The project had its challenges. The sports store sign—a simple white cursive “Medina’s”—was rescued by the foundation when its building was demolished. It came with the roof attached. Magic Carpet Golf—a back-lit genie riding an undulating, blinking neon “Magic Carpet” over a gigantic golf tee—was so heavy even the most ardent preservationist couldn’t justify restoring it to its original state. The wildly colorful, palm tree-draped “Tropicana Motor Hotel” had to be extracted from demolition rubble in pieces.

The story about the 1951 “Canyon State Motor Lodge/Arizonan Motel”—which is shaped like the state of Arizona —is that one day, back in 2010, it just went missing: there one day; gone the next. Turns out, the motel’s owner felled the sign (“like a tree,” says Clinco), notching it with a blowtorch, and dragging it away with a backhoe. The foundation salvaged it, but if you look closely, you can still see the buckled steel.

Hoping the code change, the Pima College installation, and the refurbishing and repurposing of other classic signs in Tucson would spark the public’s interest, the foundation developed a driving tour of classic Tucson neon signs. It inventoried about one hundred signs, and designated thirty as historic on the old US 80 and 89 routes. Then, with a grant from the Arizona Humanities Council, the group printed a full-color guide, Tucson, the Neon Pueblo: A Guide to Tucson’s Midcentury Vintage Advertising, also available online.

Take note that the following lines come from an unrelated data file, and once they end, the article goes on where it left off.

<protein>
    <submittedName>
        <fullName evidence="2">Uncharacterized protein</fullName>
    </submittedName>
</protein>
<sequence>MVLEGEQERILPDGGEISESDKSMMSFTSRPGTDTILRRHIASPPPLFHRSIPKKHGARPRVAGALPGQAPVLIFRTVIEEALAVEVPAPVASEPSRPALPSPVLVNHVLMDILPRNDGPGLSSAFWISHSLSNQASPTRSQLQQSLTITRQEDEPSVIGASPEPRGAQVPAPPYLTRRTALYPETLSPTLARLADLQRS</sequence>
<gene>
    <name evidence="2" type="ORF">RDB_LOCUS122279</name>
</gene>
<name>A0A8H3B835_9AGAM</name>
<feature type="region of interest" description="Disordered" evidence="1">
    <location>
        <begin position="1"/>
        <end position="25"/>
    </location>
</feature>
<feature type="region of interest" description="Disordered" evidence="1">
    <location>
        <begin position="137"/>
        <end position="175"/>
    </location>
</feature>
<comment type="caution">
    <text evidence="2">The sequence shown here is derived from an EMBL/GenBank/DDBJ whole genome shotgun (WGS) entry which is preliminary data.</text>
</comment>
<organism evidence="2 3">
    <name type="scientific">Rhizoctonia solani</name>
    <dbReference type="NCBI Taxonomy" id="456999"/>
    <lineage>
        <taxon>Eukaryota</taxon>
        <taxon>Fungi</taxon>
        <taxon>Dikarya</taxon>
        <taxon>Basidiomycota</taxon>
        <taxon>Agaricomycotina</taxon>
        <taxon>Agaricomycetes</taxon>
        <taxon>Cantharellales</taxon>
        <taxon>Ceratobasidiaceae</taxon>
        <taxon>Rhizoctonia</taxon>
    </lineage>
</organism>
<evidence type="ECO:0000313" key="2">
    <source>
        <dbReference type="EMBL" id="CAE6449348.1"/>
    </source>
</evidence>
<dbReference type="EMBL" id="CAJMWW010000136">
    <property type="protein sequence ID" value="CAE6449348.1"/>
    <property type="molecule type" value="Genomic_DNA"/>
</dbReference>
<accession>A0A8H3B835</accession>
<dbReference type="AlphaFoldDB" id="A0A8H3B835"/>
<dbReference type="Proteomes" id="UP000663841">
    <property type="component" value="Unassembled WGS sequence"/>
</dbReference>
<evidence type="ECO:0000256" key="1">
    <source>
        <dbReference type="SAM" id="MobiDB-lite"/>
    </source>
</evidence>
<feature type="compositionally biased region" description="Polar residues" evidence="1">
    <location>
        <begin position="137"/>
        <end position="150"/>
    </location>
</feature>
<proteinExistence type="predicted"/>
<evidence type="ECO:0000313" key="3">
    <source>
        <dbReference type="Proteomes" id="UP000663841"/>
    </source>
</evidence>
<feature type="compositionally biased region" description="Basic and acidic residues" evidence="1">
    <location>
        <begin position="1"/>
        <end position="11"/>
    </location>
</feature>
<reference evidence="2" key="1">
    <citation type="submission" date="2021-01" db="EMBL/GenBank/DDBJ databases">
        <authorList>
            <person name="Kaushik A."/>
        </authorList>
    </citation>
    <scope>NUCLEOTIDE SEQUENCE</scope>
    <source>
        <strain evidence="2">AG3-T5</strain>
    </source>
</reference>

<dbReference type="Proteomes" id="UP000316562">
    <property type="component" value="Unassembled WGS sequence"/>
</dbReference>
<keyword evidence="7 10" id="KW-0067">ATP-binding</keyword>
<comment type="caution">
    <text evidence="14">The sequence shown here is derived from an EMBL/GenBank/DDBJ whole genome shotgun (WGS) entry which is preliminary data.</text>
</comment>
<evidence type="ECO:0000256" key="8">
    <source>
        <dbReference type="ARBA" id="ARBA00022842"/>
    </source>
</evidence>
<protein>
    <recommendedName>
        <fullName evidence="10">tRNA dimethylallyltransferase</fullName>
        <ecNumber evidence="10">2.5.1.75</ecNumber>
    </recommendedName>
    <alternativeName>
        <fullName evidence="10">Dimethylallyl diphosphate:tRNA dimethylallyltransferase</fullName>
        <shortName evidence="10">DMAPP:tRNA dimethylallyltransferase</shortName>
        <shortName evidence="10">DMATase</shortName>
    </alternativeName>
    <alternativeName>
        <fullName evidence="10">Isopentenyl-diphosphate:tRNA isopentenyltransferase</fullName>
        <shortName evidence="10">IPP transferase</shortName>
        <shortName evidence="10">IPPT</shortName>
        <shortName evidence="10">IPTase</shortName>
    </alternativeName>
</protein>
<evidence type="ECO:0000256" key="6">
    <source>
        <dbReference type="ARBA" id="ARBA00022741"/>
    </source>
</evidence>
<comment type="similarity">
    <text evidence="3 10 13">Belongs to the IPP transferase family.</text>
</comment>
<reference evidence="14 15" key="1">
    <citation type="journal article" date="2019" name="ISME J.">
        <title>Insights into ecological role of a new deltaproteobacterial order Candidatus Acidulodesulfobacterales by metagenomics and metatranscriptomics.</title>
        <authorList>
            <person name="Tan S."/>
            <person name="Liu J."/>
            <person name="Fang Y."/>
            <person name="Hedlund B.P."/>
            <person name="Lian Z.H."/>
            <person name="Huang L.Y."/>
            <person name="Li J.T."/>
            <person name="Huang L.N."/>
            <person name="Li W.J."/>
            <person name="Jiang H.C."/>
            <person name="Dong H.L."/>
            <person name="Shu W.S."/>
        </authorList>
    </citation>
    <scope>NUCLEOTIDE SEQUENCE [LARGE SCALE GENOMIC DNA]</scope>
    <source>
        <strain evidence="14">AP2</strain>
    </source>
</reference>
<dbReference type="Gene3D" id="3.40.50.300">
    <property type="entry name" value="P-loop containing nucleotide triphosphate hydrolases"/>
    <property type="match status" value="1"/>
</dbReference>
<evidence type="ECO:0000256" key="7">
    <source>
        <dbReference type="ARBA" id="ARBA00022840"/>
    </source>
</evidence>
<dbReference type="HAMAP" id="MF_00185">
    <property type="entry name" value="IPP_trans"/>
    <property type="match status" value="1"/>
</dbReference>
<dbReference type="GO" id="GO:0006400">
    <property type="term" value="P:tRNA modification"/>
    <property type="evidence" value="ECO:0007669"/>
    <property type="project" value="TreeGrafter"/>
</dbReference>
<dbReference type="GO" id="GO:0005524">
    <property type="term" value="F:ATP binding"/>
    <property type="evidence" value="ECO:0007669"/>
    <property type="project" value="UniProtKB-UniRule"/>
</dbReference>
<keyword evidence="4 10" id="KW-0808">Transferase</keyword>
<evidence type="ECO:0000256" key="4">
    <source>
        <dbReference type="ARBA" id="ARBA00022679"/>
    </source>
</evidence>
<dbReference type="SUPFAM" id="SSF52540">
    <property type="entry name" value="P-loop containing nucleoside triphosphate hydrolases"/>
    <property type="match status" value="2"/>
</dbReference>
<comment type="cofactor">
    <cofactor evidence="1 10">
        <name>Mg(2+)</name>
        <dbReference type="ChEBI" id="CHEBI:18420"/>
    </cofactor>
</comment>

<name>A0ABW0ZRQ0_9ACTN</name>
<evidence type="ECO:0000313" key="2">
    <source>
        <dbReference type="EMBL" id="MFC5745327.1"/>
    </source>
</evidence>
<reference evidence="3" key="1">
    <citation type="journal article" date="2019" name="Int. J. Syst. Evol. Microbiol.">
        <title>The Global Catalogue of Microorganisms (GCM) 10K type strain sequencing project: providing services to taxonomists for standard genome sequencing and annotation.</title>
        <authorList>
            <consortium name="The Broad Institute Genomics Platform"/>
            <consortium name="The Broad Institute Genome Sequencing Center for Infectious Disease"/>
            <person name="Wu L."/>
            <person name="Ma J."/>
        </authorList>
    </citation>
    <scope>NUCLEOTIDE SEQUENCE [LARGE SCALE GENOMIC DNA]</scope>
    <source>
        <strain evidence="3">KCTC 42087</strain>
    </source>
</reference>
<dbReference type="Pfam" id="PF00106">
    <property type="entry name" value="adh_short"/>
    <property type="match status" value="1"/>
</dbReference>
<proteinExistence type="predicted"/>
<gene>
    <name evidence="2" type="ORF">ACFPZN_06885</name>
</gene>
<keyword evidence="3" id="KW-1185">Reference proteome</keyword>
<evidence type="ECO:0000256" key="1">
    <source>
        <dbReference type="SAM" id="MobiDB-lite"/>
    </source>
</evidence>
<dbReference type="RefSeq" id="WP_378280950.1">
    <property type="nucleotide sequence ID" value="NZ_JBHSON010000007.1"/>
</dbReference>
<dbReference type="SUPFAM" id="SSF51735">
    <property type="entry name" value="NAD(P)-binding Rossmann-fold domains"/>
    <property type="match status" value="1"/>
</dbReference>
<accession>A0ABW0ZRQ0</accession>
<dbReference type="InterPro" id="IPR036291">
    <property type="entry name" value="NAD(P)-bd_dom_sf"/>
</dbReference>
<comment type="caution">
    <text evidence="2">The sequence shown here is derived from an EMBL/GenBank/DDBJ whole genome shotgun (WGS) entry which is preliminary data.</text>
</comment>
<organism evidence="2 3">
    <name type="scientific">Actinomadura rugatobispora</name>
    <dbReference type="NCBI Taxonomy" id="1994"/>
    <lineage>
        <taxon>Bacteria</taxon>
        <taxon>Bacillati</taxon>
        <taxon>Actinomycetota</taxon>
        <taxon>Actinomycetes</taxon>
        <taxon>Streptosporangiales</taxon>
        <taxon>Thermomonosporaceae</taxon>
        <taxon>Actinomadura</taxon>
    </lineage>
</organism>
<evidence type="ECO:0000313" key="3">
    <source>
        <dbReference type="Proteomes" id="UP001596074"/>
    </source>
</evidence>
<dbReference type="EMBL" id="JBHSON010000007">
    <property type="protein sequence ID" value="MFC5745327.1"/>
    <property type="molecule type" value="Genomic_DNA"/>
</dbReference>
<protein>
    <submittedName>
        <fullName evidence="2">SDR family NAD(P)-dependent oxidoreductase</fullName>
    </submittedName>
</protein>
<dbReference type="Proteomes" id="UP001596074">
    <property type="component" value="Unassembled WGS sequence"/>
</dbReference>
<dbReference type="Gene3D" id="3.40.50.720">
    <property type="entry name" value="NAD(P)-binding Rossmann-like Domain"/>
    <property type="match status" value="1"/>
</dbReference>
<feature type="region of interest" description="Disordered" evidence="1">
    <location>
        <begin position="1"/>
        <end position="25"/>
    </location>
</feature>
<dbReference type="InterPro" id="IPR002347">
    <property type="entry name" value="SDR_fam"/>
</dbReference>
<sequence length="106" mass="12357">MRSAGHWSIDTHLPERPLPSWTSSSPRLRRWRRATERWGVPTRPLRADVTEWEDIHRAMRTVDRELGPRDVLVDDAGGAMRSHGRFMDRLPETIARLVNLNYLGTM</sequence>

Starting about four miles northwest of downtown with a haunting Georgia O’Keeffe painting on the 1952 Ghost Ranch Lodge sign (its famous cow skull design had been a wedding gift to the owners), the tour heads south toward the iconic 1950s Tucson Inn, with its six pole-mounted letters fanning high into the air; it passes artist Dirk Arnold’s contemporary neon saguaro and the Pima College installations. Carrying on southward, toward downtown through funky Fourth Avenue, it goes by the 1939 Caruso Restaurant’s portly chef repeatedly spooning up pasta; downtown, it goes under a bathing beauty who’s been teetering on a diving board since 1955. South of downtown, it passes the art deco-themed T and T Market (still a “carnicería”), the 1951 yellow-and-white beer mug of the Cross Roads Drive Inn, and finishes at the Western Motel, where a cowboy and a steer have been caught in a perpetual flying chase since the forties.

The project has been a labor of love. Jude Cook, whose sign company has done many of the restorations, moistens with his thumb a frame to show a visitor how much paint has been sanded to find the original color. To replicate originals, workers search for photos and postcards; they scour for glass shards, look for “ghost” letters. Clearly a fan, Cook says older signs have the “character, the feel” new ones can’t touch. And aluminum can’t compete with steel; or backlit plastic with neon in glass.

The natural color of electrified neon gas—as Georges Claude first encased, excited, and exhibited it back in 1910—is a rich orangey red. That’s not unlike the color of Tucson’s hallmark sunsets. With that in mind, a romantic among us might be tempted to follow the driving route at dusk, going from the Southside north—back through downtown, along Fourth Avenue, to the Pima College strip, there to park and watch as the western horizon goes from yellow to orange-red, to deep blue, to black. And then to neon.